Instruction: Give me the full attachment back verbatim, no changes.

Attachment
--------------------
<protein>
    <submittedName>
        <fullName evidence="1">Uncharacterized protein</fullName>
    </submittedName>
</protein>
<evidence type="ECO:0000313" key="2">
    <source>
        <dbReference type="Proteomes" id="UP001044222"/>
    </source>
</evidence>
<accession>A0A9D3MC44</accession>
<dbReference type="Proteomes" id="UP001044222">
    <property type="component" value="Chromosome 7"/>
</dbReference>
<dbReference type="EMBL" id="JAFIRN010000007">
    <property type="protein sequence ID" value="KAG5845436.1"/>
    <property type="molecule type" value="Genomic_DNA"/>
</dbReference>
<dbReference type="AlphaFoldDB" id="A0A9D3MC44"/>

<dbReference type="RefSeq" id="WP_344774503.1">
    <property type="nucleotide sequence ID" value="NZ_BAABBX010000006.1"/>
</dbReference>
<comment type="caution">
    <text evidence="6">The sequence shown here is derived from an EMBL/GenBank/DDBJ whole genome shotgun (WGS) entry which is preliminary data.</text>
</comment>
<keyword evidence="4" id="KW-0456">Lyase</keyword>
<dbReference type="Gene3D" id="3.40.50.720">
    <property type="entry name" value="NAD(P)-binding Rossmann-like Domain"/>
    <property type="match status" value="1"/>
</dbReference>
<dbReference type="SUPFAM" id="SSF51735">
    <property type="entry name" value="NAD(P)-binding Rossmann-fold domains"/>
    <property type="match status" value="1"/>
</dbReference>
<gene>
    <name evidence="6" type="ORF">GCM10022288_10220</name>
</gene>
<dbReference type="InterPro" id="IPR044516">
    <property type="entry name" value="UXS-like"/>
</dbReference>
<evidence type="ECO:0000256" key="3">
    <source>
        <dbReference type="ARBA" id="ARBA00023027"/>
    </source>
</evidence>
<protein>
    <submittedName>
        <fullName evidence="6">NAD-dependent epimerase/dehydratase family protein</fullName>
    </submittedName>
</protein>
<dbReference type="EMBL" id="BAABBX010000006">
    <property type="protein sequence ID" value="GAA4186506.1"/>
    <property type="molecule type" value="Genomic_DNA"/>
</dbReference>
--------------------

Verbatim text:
<protein>
    <submittedName>
        <fullName evidence="1">Uncharacterized protein</fullName>
    </submittedName>
</protein>
<evidence type="ECO:0000313" key="2">
    <source>
        <dbReference type="Proteomes" id="UP001044222"/>
    </source>
</evidence>
<accession>A0A9D3MC44</accession>
<dbReference type="Proteomes" id="UP001044222">
    <property type="component" value="Chromosome 7"/>
</dbReference>
<dbReference type="EMBL" id="JAFIRN010000007">
    <property type="protein sequence ID" value="KAG5845436.1"/>
    <property type="molecule type" value="Genomic_DNA"/>
</dbReference>
<dbReference type="AlphaFoldDB" id="A0A9D3MC44"/>

<dbReference type="RefSeq" id="WP_344774503.1">
    <property type="nucleotide sequence ID" value="NZ_BAABBX010000006.1"/>
</dbReference>
<comment type="caution">
    <text evidence="6">The sequence shown here is derived from an EMBL/GenBank/DDBJ whole genome shotgun (WGS) entry which is preliminary data.</text>
</comment>
<keyword evidence="4" id="KW-0456">Lyase</keyword>
<dbReference type="Gene3D" id="3.40.50.720">
    <property type="entry name" value="NAD(P)-binding Rossmann-like Domain"/>
    <property type="match status" value="1"/>
</dbReference>
<dbReference type="SUPFAM" id="SSF51735">
    <property type="entry name" value="NAD(P)-binding Rossmann-fold domains"/>
    <property type="match status" value="1"/>
</dbReference>
<gene>
    <name evidence="6" type="ORF">GCM10022288_10220</name>
</gene>
<dbReference type="InterPro" id="IPR044516">
    <property type="entry name" value="UXS-like"/>
</dbReference>
<evidence type="ECO:0000256" key="3">
    <source>
        <dbReference type="ARBA" id="ARBA00023027"/>
    </source>
</evidence>
<protein>
    <submittedName>
        <fullName evidence="6">NAD-dependent epimerase/dehydratase family protein</fullName>
    </submittedName>
</protein>
<dbReference type="EMBL" id="BAABBX010000006">
    <property type="protein sequence ID" value="GAA4186506.1"/>
    <property type="molecule type" value="Genomic_DNA"/>
</dbReference>